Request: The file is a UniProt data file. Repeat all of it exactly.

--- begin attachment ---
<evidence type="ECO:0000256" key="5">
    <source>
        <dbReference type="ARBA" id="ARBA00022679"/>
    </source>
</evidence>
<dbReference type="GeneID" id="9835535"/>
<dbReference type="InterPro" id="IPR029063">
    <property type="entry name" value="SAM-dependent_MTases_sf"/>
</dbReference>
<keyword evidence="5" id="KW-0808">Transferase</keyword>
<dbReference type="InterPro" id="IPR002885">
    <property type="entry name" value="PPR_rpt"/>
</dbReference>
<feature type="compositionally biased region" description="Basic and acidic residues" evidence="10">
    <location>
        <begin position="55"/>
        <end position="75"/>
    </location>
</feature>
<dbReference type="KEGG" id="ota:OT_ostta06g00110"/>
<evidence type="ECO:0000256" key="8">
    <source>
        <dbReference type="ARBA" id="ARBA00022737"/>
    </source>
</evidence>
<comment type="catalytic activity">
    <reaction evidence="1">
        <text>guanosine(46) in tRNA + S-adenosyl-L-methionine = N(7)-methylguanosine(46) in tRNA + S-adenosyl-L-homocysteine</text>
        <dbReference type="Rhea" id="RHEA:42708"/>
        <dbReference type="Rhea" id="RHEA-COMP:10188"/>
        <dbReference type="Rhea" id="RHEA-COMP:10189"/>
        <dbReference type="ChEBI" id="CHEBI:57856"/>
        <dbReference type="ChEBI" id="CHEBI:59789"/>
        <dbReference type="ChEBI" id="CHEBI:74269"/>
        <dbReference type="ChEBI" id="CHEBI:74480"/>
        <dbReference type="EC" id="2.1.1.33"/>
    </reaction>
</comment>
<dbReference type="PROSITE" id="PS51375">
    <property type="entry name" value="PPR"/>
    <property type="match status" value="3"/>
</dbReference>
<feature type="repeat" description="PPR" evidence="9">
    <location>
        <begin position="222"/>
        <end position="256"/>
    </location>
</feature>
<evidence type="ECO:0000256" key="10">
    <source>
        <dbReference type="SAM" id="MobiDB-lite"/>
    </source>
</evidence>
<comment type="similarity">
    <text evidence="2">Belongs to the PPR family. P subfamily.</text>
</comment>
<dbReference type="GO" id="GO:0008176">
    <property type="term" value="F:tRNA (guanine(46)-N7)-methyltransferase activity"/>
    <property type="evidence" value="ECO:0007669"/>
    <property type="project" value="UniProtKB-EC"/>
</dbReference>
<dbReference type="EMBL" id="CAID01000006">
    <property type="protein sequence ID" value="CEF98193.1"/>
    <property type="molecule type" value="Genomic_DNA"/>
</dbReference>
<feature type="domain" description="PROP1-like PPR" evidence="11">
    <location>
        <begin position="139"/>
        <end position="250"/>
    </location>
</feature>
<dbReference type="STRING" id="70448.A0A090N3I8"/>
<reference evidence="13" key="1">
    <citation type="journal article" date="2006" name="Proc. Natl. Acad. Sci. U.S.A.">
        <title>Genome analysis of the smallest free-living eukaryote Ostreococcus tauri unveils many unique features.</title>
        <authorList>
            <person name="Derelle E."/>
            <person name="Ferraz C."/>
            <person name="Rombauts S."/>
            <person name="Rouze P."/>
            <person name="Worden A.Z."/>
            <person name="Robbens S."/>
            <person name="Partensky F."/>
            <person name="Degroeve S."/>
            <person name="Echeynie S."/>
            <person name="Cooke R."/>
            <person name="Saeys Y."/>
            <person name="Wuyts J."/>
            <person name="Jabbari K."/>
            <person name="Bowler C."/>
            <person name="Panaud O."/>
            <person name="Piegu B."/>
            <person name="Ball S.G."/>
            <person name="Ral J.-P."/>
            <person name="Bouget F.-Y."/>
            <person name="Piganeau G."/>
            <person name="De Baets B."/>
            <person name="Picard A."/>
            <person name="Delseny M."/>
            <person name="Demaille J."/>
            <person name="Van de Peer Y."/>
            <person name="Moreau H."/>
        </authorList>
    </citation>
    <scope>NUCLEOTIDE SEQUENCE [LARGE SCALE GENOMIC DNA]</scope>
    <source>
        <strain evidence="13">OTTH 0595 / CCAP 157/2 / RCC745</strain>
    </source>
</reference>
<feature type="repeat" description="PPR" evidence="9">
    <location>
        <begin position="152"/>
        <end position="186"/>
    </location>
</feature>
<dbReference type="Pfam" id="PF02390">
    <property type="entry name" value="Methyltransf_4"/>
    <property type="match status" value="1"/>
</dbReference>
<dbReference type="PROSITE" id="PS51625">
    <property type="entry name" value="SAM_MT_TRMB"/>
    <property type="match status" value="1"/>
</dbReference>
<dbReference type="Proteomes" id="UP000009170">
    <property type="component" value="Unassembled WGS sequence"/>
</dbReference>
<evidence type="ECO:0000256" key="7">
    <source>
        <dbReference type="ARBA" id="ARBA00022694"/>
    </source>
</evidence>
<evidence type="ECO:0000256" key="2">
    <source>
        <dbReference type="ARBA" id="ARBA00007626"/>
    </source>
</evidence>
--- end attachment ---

<evidence type="ECO:0000256" key="5">
    <source>
        <dbReference type="ARBA" id="ARBA00022679"/>
    </source>
</evidence>
<dbReference type="GeneID" id="9835535"/>
<dbReference type="InterPro" id="IPR029063">
    <property type="entry name" value="SAM-dependent_MTases_sf"/>
</dbReference>
<keyword evidence="5" id="KW-0808">Transferase</keyword>
<dbReference type="InterPro" id="IPR002885">
    <property type="entry name" value="PPR_rpt"/>
</dbReference>
<feature type="compositionally biased region" description="Basic and acidic residues" evidence="10">
    <location>
        <begin position="55"/>
        <end position="75"/>
    </location>
</feature>
<dbReference type="KEGG" id="ota:OT_ostta06g00110"/>
<evidence type="ECO:0000256" key="8">
    <source>
        <dbReference type="ARBA" id="ARBA00022737"/>
    </source>
</evidence>
<comment type="catalytic activity">
    <reaction evidence="1">
        <text>guanosine(46) in tRNA + S-adenosyl-L-methionine = N(7)-methylguanosine(46) in tRNA + S-adenosyl-L-homocysteine</text>
        <dbReference type="Rhea" id="RHEA:42708"/>
        <dbReference type="Rhea" id="RHEA-COMP:10188"/>
        <dbReference type="Rhea" id="RHEA-COMP:10189"/>
        <dbReference type="ChEBI" id="CHEBI:57856"/>
        <dbReference type="ChEBI" id="CHEBI:59789"/>
        <dbReference type="ChEBI" id="CHEBI:74269"/>
        <dbReference type="ChEBI" id="CHEBI:74480"/>
        <dbReference type="EC" id="2.1.1.33"/>
    </reaction>
</comment>
<dbReference type="PROSITE" id="PS51375">
    <property type="entry name" value="PPR"/>
    <property type="match status" value="3"/>
</dbReference>
<feature type="repeat" description="PPR" evidence="9">
    <location>
        <begin position="222"/>
        <end position="256"/>
    </location>
</feature>
<evidence type="ECO:0000256" key="10">
    <source>
        <dbReference type="SAM" id="MobiDB-lite"/>
    </source>
</evidence>
<comment type="similarity">
    <text evidence="2">Belongs to the PPR family. P subfamily.</text>
</comment>
<dbReference type="GO" id="GO:0008176">
    <property type="term" value="F:tRNA (guanine(46)-N7)-methyltransferase activity"/>
    <property type="evidence" value="ECO:0007669"/>
    <property type="project" value="UniProtKB-EC"/>
</dbReference>
<dbReference type="EMBL" id="CAID01000006">
    <property type="protein sequence ID" value="CEF98193.1"/>
    <property type="molecule type" value="Genomic_DNA"/>
</dbReference>
<feature type="domain" description="PROP1-like PPR" evidence="11">
    <location>
        <begin position="139"/>
        <end position="250"/>
    </location>
</feature>
<dbReference type="STRING" id="70448.A0A090N3I8"/>
<reference evidence="13" key="1">
    <citation type="journal article" date="2006" name="Proc. Natl. Acad. Sci. U.S.A.">
        <title>Genome analysis of the smallest free-living eukaryote Ostreococcus tauri unveils many unique features.</title>
        <authorList>
            <person name="Derelle E."/>
            <person name="Ferraz C."/>
            <person name="Rombauts S."/>
            <person name="Rouze P."/>
            <person name="Worden A.Z."/>
            <person name="Robbens S."/>
            <person name="Partensky F."/>
            <person name="Degroeve S."/>
            <person name="Echeynie S."/>
            <person name="Cooke R."/>
            <person name="Saeys Y."/>
            <person name="Wuyts J."/>
            <person name="Jabbari K."/>
            <person name="Bowler C."/>
            <person name="Panaud O."/>
            <person name="Piegu B."/>
            <person name="Ball S.G."/>
            <person name="Ral J.-P."/>
            <person name="Bouget F.-Y."/>
            <person name="Piganeau G."/>
            <person name="De Baets B."/>
            <person name="Picard A."/>
            <person name="Delseny M."/>
            <person name="Demaille J."/>
            <person name="Van de Peer Y."/>
            <person name="Moreau H."/>
        </authorList>
    </citation>
    <scope>NUCLEOTIDE SEQUENCE [LARGE SCALE GENOMIC DNA]</scope>
    <source>
        <strain evidence="13">OTTH 0595 / CCAP 157/2 / RCC745</strain>
    </source>
</reference>
<feature type="repeat" description="PPR" evidence="9">
    <location>
        <begin position="152"/>
        <end position="186"/>
    </location>
</feature>
<dbReference type="Pfam" id="PF02390">
    <property type="entry name" value="Methyltransf_4"/>
    <property type="match status" value="1"/>
</dbReference>
<dbReference type="PROSITE" id="PS51625">
    <property type="entry name" value="SAM_MT_TRMB"/>
    <property type="match status" value="1"/>
</dbReference>
<dbReference type="Proteomes" id="UP000009170">
    <property type="component" value="Unassembled WGS sequence"/>
</dbReference>
<evidence type="ECO:0000256" key="7">
    <source>
        <dbReference type="ARBA" id="ARBA00022694"/>
    </source>
</evidence>
<evidence type="ECO:0000256" key="2">
    <source>
        <dbReference type="ARBA" id="ARBA00007626"/>
    </source>
</evidence>